Wednesday, March 06, 2024

A more reliable Texas electricity grid at a lower cost

Bill King has an excellent blog post on the reliability issues with the Texas electricity grid, including during Winter Storm Heather in January, concluding with:

"Because of cheap natural gas prices and the significant contribution of wind and solar, Texans enjoy some of the lowest electricity prices in the country, running 18% below the national average. But that low cost comes at a price – an inherent lack of reliability in its grid. And it is a savings that is wiped out many times over when a storm like Uri does billions of dollars in damage, not to even mention the human toll.

The Texas grid held in this storm, but the long-term issue of building a reliable grid is Texas in far from over."

The core issue is that solar and wind are cheap but not reliable, yet they are displacing more reliable natural gas (referred to as "dispatchable power"). ERCOT is looking at very expensive ways to improve reliability, essentially subsidizing natural gas.  I have two thoughts on how to reduce this cost.

First, the crypto miners: they are a net good for Texas as they help pay for new capacity, but the state should not be paying them tens of millions of dollars when we need them to shut down so we can have their power during peak times. They’re welcome to take advantage of our cheap power 99.9% of the year, but the other 0.1% of the year when we need it, they need to go offline with no compensation. That should be the deal.

Second, I think it’s important to remember that rare rolling blackouts are not the end of the world. The problem with Uri was the power went out for days, but most people can handle losing a half-hour or hour of power just fine, even if it’s freezing outside. We don’t need to pay for 100% reliability – 99.99% is good enough (less than an hour a year without power) or maybe even just 99.9% (about 9 hours without power in small intervals spread over the year). The grid just needs to be robust enough that ERCOT can properly implement short-duration rolling blackouts when needed without the grid going down for days like Uri. The difference between 100% reliability, 99.99%, and 99.9% might not sound like much, but it could easily be tens of billions of dollars in extra costs that would have to flow through to ratepayers.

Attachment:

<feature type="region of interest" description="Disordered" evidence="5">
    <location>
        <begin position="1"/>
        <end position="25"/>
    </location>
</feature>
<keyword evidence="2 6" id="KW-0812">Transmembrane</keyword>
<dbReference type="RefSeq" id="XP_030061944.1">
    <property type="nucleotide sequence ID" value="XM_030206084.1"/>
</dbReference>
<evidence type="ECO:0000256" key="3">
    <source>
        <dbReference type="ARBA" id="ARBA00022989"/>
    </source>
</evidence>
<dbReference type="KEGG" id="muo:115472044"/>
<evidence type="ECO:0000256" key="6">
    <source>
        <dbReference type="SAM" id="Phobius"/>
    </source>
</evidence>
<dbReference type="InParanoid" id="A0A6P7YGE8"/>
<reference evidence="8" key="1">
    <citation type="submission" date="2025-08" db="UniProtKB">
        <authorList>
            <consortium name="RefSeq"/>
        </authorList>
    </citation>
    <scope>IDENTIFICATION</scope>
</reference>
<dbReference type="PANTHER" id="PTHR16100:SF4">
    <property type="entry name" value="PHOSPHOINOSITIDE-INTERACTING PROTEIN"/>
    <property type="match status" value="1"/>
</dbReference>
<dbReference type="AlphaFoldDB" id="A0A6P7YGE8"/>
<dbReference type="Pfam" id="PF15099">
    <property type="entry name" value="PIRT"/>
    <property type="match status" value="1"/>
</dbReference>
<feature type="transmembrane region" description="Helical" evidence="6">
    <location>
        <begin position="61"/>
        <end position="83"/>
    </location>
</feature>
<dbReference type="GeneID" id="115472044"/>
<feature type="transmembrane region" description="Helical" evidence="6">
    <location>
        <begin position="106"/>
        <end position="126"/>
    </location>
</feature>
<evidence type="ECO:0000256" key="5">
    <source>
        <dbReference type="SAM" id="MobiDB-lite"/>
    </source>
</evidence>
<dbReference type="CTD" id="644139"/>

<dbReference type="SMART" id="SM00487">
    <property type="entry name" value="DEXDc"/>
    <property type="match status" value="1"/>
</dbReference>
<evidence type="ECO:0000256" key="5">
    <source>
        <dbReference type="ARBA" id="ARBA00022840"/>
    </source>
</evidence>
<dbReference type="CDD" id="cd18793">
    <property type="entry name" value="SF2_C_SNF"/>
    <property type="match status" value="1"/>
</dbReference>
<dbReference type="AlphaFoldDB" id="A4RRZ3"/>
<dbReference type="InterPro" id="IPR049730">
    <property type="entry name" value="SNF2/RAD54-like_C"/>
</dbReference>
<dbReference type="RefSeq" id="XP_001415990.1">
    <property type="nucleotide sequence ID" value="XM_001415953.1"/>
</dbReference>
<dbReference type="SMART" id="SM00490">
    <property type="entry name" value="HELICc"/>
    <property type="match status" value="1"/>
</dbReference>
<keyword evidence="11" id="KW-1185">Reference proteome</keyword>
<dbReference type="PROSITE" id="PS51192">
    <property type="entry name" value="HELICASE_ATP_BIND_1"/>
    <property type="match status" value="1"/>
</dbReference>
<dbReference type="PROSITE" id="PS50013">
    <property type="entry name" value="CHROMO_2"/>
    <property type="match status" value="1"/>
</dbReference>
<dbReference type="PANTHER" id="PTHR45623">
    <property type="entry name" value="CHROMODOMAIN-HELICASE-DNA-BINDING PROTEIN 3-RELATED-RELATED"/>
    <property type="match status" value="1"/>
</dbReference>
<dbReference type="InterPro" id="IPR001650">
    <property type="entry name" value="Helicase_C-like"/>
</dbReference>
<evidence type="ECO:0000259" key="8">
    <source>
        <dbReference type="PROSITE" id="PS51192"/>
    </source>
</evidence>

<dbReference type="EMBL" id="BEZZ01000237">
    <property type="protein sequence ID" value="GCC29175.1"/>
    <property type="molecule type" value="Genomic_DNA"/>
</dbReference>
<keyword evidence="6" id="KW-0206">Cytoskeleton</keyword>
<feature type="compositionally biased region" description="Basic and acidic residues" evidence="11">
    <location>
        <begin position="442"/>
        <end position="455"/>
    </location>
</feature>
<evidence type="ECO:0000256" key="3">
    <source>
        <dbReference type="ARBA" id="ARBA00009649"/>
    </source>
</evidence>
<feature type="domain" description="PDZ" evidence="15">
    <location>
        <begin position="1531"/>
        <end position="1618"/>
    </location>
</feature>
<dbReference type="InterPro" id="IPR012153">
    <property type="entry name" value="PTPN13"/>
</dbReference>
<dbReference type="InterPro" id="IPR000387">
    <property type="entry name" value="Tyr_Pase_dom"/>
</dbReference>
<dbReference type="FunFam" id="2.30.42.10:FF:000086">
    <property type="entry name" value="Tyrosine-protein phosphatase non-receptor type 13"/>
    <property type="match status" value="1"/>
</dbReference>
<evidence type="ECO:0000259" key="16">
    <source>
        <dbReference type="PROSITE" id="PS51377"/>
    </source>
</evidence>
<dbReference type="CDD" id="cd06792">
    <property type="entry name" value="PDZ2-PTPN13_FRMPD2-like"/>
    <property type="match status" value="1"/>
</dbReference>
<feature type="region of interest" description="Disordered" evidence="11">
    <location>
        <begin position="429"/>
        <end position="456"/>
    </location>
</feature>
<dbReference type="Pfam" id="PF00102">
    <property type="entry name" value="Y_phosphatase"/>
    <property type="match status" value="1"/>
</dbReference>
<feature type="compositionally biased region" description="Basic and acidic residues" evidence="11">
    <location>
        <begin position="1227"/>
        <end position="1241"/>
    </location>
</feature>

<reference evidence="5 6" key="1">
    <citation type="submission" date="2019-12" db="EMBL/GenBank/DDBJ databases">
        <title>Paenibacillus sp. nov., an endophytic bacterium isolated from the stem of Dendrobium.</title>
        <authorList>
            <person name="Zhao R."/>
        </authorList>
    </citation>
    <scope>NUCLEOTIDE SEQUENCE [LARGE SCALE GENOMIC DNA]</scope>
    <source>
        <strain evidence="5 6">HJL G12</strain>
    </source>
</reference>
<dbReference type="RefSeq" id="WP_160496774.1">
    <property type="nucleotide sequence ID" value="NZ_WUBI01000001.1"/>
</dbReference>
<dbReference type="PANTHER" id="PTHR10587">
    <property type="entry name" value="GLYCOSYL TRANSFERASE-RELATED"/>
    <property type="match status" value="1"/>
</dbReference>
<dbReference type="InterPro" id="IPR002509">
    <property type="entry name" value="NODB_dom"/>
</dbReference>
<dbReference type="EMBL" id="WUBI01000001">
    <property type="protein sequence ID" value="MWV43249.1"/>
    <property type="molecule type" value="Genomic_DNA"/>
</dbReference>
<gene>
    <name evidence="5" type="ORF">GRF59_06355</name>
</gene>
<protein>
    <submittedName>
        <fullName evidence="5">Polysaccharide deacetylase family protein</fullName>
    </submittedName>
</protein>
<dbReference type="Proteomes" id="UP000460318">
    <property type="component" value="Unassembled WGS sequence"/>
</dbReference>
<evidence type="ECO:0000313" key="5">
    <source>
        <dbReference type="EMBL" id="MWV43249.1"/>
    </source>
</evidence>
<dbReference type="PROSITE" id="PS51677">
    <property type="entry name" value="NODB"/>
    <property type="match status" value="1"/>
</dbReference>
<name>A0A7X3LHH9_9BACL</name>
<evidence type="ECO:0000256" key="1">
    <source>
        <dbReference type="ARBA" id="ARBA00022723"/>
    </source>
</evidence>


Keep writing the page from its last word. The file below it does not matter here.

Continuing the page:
But overall I agree there will have to be limits on how low a percentage we allow dispatchable power to be of our power mix.



At 8:58 PM, March 06, 2024, Blogger George Rogers said...

Best option, hold renewables to the same standard as natural gas.

At 8:39 AM, March 08, 2024, Anonymous Bill Reeves said...

I agree with your conclusion but I take issue with your statement that renewables are cheap. They're only cheap because 1. The Feds give them a 7.5 cent tax credit per Kwh which allows them to make money with negative prices and 2. When you consider the total system cost of renewables (the amount of backup dispatchable capacity each Mw of renewables must have to deliver reliability), then their cost soars to far more than other sources. George is right: require all power supply bidders to guarantee supply volume for a specific period of time. This would require renewable bidders to bundle their supply with dispatchable backup capacity. Then the Federal renewable subsidies would be supporting better reliability rather than negative pricing that drives out ever more dispatchable capacity. Of course if we did that, there would never be another industrial scale solar or wind facility built.

Texas is justly famous for being "pro business" but being "pro-massively subsidized business that wrecks the grid" isn't the same thing at all.

Thus endeth the rant.

At 8:13 AM, March 11, 2024, Blogger TheCastle said...

Are renewables even a business if it can't survive without massive tax payer inputs? Its more like socialized energy, except its expensive energy. We'd be better off building new nuclear reactors and plants. Cheap, reliable, very little land consumed, only energy source we know exactly where all of its waste products are ait.


Post a Comment

<< Home